International researchers explore the role of additive manufacturing for geometrical measurements, along with current requirements and the potential for future research. Their findings are outlined in ‘Geometrical Metrology for metal additive manufacturing,’ as the researchers explain what an impact 3D printing and AM processes will continue to have in the world of manufacturing, including everyone from the DIY user with a workshop in the garage, to those running enormous factories.
Geometric metrology benefits from 3D printing technology due to latitude in the creation of more complex geometries—with impressive impacts being seen already despite the relative youth of AM. While conventional techniques still rule the manufacturing world, AM continues to show greater promise.
“AM does not currently have the benefit of the over one hundred years of research into the production of components that is the hallmark of precision subtractive techniques,” state the researchers. “The following reasons to measure part geometry remind us why so much effort is devoted to measuring manufactured components – all of these also apply to AM, although in many cases, AM can avoid assembly processes.”
Further benefits include:
- Better control of manufacturing processes
- Greater efficiency in production time
- Less waste
- Improved energy efficiency
Along with that, the researchers list the following identified ‘medium to high priority standardization gaps:’
- Application-specific design rules and guidelines (high).
- Design guide for surface finish capabilities (medium).
- Technical data package addressing form/fit and qualification requirements (high).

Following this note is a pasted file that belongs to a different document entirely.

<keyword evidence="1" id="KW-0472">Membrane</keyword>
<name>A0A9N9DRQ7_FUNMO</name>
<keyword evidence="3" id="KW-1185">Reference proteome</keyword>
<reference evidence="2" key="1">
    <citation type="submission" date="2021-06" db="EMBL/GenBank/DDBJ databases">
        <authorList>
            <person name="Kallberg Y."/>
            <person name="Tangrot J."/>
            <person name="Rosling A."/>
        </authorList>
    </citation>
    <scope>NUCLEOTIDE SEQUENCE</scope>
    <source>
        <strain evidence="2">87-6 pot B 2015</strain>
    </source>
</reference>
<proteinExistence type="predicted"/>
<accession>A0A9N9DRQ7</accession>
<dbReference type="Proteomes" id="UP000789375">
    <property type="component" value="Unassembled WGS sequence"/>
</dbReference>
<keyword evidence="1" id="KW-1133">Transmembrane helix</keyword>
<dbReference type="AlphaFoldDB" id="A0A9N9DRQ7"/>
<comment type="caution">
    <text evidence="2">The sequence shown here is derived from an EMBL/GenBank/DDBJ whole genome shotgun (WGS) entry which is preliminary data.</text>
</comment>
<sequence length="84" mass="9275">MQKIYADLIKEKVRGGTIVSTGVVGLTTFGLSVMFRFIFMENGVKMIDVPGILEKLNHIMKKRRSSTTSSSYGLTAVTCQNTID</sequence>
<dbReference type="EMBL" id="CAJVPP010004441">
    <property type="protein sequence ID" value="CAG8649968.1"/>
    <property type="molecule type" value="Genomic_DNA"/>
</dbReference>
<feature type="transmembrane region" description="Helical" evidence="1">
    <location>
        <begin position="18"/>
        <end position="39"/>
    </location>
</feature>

- Dimensioning and tolerancing requirements (high).
- Measurement of AM features such as lattices (medium).
- Protocols for image accuracy (medium).
- Dimensional metrology of internal features (medium).
Geometric tolerancing is ‘critical,’ in terms of inspections, and the researchers present concerns regarding AM design content with existing standards and the presence of features like lattices and cellular materials—along with customized textures and graded parts. Other research efforts have focused on meeting some of the challenges presented in both pre- and post-processing, along with efforts to produce smoother surfaces and avoid systematic errors, occlusions, and other issues.
Research is underway to both maximize object coverage whilst at the same time minimizing both measuring time and the amount of manual intervention in the measurement planning. Integrating methods from artificial intelligence into the measurement process is showing promise but requires much more research into measurement automation, versatility, and traceability,” concluded the researchers.
“There are evidently significant challenges ahead, but also room for growth, for the measurement technologies and systems dedicated to in-process metrology for AM.”
And although 3D printing and metrology may sound like a more complex mix than some research and development entails today, other companies are instilling additive manufacturing processes in their companies with great success, as well as consulting with others on critical projects like 3D scanning and preserving historical items, creating comprehensive metrology labs, and further examining effectiveness.
What do you think of this news? Let us know your thoughts! Join the discussion of this and other 3D printing topics at 3DPrintBoard.com.[Source / Images: ‘Geometrical Metrology for metal additive manufacturing’]
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